Tuesday 23 July 2013

Inadequate guarding allowed a worker's arm to become trapped

Inadequate guarding allowed a worker's arm to become  trapped in a machine at Superglass Insulation Ltd., who were subsequently fined £20,000.
The circumstances were:

  • The machine was a production line where fans drew trimmed edges of mineral wool insulation into ducting and recycled them back into the production process.
  • Two days before the accident,  the company had replaced one of the fans on the production line and re-located both it and the ducting on the floor next to the trimming mill guide roller. It was this section of ducting beneath the conveyor belt that was blocked.
  • On 25 November 2010 the trimmed edges of wool had become trapped inside the ducting.
  • Superglass Insulation Ltd had not carried out any risk assessment on the area of the production line where the injury occurred, although the company had previously identified the need to undertake a risk assessment for guarding the production lines.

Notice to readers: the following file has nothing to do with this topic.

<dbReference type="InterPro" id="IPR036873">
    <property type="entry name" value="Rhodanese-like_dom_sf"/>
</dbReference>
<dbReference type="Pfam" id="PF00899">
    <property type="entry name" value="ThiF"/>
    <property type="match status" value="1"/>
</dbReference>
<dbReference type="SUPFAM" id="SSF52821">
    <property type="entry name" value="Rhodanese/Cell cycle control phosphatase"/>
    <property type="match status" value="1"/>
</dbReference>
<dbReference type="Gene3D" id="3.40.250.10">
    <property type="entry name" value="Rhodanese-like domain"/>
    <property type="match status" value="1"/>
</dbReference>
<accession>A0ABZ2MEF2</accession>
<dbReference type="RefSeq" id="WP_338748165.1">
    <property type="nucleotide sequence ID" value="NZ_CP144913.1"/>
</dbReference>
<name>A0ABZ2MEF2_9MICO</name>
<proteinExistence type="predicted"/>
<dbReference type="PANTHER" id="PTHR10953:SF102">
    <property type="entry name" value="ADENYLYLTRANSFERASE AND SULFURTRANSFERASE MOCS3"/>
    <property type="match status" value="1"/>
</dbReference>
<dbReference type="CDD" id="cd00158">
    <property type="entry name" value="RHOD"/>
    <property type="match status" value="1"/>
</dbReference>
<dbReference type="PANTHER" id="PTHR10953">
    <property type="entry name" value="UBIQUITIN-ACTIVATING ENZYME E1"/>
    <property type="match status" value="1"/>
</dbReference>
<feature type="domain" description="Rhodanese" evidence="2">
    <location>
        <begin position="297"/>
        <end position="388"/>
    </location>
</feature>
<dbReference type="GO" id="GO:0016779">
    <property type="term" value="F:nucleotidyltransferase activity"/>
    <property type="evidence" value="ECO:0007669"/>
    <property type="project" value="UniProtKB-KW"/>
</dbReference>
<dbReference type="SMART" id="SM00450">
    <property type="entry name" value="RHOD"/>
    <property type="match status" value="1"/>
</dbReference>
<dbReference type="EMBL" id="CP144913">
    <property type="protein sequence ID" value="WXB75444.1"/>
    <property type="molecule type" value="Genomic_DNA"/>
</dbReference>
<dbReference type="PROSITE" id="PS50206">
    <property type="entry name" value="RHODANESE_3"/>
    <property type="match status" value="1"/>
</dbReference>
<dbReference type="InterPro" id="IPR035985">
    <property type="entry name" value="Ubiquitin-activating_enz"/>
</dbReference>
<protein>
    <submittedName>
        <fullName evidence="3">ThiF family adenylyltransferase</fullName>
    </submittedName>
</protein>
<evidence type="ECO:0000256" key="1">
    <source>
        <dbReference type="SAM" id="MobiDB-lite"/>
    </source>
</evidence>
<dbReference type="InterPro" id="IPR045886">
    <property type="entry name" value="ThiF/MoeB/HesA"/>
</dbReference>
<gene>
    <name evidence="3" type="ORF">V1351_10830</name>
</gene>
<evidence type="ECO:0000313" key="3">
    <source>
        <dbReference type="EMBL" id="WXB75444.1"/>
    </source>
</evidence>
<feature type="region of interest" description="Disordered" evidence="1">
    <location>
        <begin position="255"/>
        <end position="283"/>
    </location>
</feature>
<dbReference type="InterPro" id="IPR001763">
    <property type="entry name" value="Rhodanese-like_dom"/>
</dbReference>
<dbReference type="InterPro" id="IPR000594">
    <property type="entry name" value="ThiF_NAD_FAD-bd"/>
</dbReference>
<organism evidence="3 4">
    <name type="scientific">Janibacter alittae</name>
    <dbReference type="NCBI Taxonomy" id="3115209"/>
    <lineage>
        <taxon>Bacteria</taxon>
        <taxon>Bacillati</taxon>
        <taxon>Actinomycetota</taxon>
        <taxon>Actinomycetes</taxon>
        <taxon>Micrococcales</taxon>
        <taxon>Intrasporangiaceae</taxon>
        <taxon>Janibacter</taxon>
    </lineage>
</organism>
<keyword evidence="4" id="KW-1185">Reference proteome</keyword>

• Adequate guarding had not been put in place to prevent access to the area of the conveyor belt and roller and the area underneath.
  • The injured person, Scott Robinson, was trying to dislodge the blockage.
  • As Mr Robertson crouched under the machine his hi-vis vest became entangled in the conveyor belt and started to pull him head-first towards the roller. He put out his right hand to stop his head and body being drawn into the machine, and it was pulled into the in-running nip in the trimming mill guide roller, trapping it between the conveyor belt and the roller
The HSE Inspector said:
"This incident was entirely foreseeable and preventable. It would have been prevented by a proper risk assessment and the installation of adequate guarding. Guarding is essential to prevent fingers, hands and limbs from being drawn into the nip joint and this kind of hazard is well known and acknowledged in the design and operation of industrial machinery. Guarding should have been provided prior to re-routing the ducting as there was a clear risk of an operator being pulled, either by a limb or by their clothing, into the conveyor belt and roller."

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